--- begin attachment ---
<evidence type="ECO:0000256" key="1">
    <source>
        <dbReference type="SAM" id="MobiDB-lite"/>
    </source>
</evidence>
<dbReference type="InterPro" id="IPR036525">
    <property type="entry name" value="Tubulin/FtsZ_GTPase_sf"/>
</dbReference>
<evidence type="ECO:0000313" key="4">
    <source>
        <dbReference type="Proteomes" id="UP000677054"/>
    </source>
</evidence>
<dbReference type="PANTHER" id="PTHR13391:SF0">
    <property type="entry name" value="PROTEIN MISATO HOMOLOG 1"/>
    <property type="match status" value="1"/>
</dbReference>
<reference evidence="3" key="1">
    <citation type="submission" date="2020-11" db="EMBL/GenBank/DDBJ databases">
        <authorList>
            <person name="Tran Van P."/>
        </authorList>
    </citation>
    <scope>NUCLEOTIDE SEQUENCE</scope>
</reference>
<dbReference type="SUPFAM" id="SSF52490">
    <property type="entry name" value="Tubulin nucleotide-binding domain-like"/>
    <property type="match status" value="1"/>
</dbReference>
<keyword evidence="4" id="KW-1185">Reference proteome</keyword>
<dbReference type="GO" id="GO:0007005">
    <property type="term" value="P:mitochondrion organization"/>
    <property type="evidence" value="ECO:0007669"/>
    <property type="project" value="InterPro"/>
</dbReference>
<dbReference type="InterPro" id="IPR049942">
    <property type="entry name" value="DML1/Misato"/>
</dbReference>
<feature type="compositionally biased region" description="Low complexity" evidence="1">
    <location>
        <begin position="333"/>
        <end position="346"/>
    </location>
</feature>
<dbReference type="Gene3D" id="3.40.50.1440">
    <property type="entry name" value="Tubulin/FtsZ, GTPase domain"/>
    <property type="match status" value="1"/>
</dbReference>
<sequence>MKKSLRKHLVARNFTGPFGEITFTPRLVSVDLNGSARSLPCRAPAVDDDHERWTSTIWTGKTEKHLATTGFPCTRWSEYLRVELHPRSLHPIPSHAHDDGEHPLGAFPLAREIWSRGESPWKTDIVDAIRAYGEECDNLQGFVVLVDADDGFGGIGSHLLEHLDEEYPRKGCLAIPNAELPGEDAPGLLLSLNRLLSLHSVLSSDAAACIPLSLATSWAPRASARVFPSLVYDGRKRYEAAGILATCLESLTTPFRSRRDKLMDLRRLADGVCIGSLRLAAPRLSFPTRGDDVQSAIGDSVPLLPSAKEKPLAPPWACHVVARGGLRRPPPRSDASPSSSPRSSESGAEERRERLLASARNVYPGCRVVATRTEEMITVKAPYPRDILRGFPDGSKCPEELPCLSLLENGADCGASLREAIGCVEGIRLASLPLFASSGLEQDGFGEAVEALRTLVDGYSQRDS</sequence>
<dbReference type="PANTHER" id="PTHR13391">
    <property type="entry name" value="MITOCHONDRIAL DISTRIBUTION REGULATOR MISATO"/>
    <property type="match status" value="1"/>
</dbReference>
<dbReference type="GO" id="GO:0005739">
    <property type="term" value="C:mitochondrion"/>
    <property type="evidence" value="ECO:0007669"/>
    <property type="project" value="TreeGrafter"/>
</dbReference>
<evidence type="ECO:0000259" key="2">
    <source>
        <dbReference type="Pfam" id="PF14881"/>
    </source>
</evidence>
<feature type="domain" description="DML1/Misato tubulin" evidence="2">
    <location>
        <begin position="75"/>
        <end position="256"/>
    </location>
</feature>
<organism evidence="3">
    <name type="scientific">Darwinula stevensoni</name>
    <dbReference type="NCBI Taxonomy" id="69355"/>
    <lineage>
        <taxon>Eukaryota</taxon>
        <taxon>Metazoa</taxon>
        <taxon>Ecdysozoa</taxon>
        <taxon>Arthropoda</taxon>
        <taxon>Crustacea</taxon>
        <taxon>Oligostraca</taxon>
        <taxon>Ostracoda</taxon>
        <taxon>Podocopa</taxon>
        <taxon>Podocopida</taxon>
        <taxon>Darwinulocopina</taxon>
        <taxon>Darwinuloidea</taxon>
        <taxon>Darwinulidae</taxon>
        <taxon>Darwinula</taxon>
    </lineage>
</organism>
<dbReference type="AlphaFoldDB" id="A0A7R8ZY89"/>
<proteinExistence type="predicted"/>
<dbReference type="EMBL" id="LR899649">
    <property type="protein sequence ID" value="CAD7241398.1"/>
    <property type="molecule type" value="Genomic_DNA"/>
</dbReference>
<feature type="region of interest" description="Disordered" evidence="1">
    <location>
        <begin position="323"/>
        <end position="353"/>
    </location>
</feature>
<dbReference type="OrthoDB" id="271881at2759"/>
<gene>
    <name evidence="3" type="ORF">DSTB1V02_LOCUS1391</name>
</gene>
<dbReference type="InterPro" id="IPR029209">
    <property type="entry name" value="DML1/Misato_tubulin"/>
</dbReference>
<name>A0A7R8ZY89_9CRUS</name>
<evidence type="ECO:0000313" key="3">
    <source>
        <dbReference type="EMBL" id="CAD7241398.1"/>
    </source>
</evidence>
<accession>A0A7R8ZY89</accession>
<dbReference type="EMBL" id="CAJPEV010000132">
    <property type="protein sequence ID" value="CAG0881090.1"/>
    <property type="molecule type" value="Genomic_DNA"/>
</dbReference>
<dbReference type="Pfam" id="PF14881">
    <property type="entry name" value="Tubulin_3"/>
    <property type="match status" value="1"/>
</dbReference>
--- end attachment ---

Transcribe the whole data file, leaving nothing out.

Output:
<evidence type="ECO:0000256" key="1">
    <source>
        <dbReference type="SAM" id="MobiDB-lite"/>
    </source>
</evidence>
<dbReference type="InterPro" id="IPR036525">
    <property type="entry name" value="Tubulin/FtsZ_GTPase_sf"/>
</dbReference>
<evidence type="ECO:0000313" key="4">
    <source>
        <dbReference type="Proteomes" id="UP000677054"/>
    </source>
</evidence>
<dbReference type="PANTHER" id="PTHR13391:SF0">
    <property type="entry name" value="PROTEIN MISATO HOMOLOG 1"/>
    <property type="match status" value="1"/>
</dbReference>
<reference evidence="3" key="1">
    <citation type="submission" date="2020-11" db="EMBL/GenBank/DDBJ databases">
        <authorList>
            <person name="Tran Van P."/>
        </authorList>
    </citation>
    <scope>NUCLEOTIDE SEQUENCE</scope>
</reference>
<dbReference type="SUPFAM" id="SSF52490">
    <property type="entry name" value="Tubulin nucleotide-binding domain-like"/>
    <property type="match status" value="1"/>
</dbReference>
<keyword evidence="4" id="KW-1185">Reference proteome</keyword>
<dbReference type="GO" id="GO:0007005">
    <property type="term" value="P:mitochondrion organization"/>
    <property type="evidence" value="ECO:0007669"/>
    <property type="project" value="InterPro"/>
</dbReference>
<dbReference type="InterPro" id="IPR049942">
    <property type="entry name" value="DML1/Misato"/>
</dbReference>
<feature type="compositionally biased region" description="Low complexity" evidence="1">
    <location>
        <begin position="333"/>
        <end position="346"/>
    </location>
</feature>
<dbReference type="Gene3D" id="3.40.50.1440">
    <property type="entry name" value="Tubulin/FtsZ, GTPase domain"/>
    <property type="match status" value="1"/>
</dbReference>
<sequence>MKKSLRKHLVARNFTGPFGEITFTPRLVSVDLNGSARSLPCRAPAVDDDHERWTSTIWTGKTEKHLATTGFPCTRWSEYLRVELHPRSLHPIPSHAHDDGEHPLGAFPLAREIWSRGESPWKTDIVDAIRAYGEECDNLQGFVVLVDADDGFGGIGSHLLEHLDEEYPRKGCLAIPNAELPGEDAPGLLLSLNRLLSLHSVLSSDAAACIPLSLATSWAPRASARVFPSLVYDGRKRYEAAGILATCLESLTTPFRSRRDKLMDLRRLADGVCIGSLRLAAPRLSFPTRGDDVQSAIGDSVPLLPSAKEKPLAPPWACHVVARGGLRRPPPRSDASPSSSPRSSESGAEERRERLLASARNVYPGCRVVATRTEEMITVKAPYPRDILRGFPDGSKCPEELPCLSLLENGADCGASLREAIGCVEGIRLASLPLFASSGLEQDGFGEAVEALRTLVDGYSQRDS</sequence>
<dbReference type="PANTHER" id="PTHR13391">
    <property type="entry name" value="MITOCHONDRIAL DISTRIBUTION REGULATOR MISATO"/>
    <property type="match status" value="1"/>
</dbReference>
<dbReference type="GO" id="GO:0005739">
    <property type="term" value="C:mitochondrion"/>
    <property type="evidence" value="ECO:0007669"/>
    <property type="project" value="TreeGrafter"/>
</dbReference>
<evidence type="ECO:0000259" key="2">
    <source>
        <dbReference type="Pfam" id="PF14881"/>
    </source>
</evidence>
<feature type="domain" description="DML1/Misato tubulin" evidence="2">
    <location>
        <begin position="75"/>
        <end position="256"/>
    </location>
</feature>
<organism evidence="3">
    <name type="scientific">Darwinula stevensoni</name>
    <dbReference type="NCBI Taxonomy" id="69355"/>
    <lineage>
        <taxon>Eukaryota</taxon>
        <taxon>Metazoa</taxon>
        <taxon>Ecdysozoa</taxon>
        <taxon>Arthropoda</taxon>
        <taxon>Crustacea</taxon>
        <taxon>Oligostraca</taxon>
        <taxon>Ostracoda</taxon>
        <taxon>Podocopa</taxon>
        <taxon>Podocopida</taxon>
        <taxon>Darwinulocopina</taxon>
        <taxon>Darwinuloidea</taxon>
        <taxon>Darwinulidae</taxon>
        <taxon>Darwinula</taxon>
    </lineage>
</organism>
<dbReference type="AlphaFoldDB" id="A0A7R8ZY89"/>
<proteinExistence type="predicted"/>
<dbReference type="EMBL" id="LR899649">
    <property type="protein sequence ID" value="CAD7241398.1"/>
    <property type="molecule type" value="Genomic_DNA"/>
</dbReference>
<feature type="region of interest" description="Disordered" evidence="1">
    <location>
        <begin position="323"/>
        <end position="353"/>
    </location>
</feature>
<dbReference type="OrthoDB" id="271881at2759"/>
<gene>
    <name evidence="3" type="ORF">DSTB1V02_LOCUS1391</name>
</gene>
<dbReference type="InterPro" id="IPR029209">
    <property type="entry name" value="DML1/Misato_tubulin"/>
</dbReference>
<name>A0A7R8ZY89_9CRUS</name>
<evidence type="ECO:0000313" key="3">
    <source>
        <dbReference type="EMBL" id="CAD7241398.1"/>
    </source>
</evidence>
<accession>A0A7R8ZY89</accession>
<dbReference type="EMBL" id="CAJPEV010000132">
    <property type="protein sequence ID" value="CAG0881090.1"/>
    <property type="molecule type" value="Genomic_DNA"/>
</dbReference>
<dbReference type="Pfam" id="PF14881">
    <property type="entry name" value="Tubulin_3"/>
    <property type="match status" value="1"/>
</dbReference>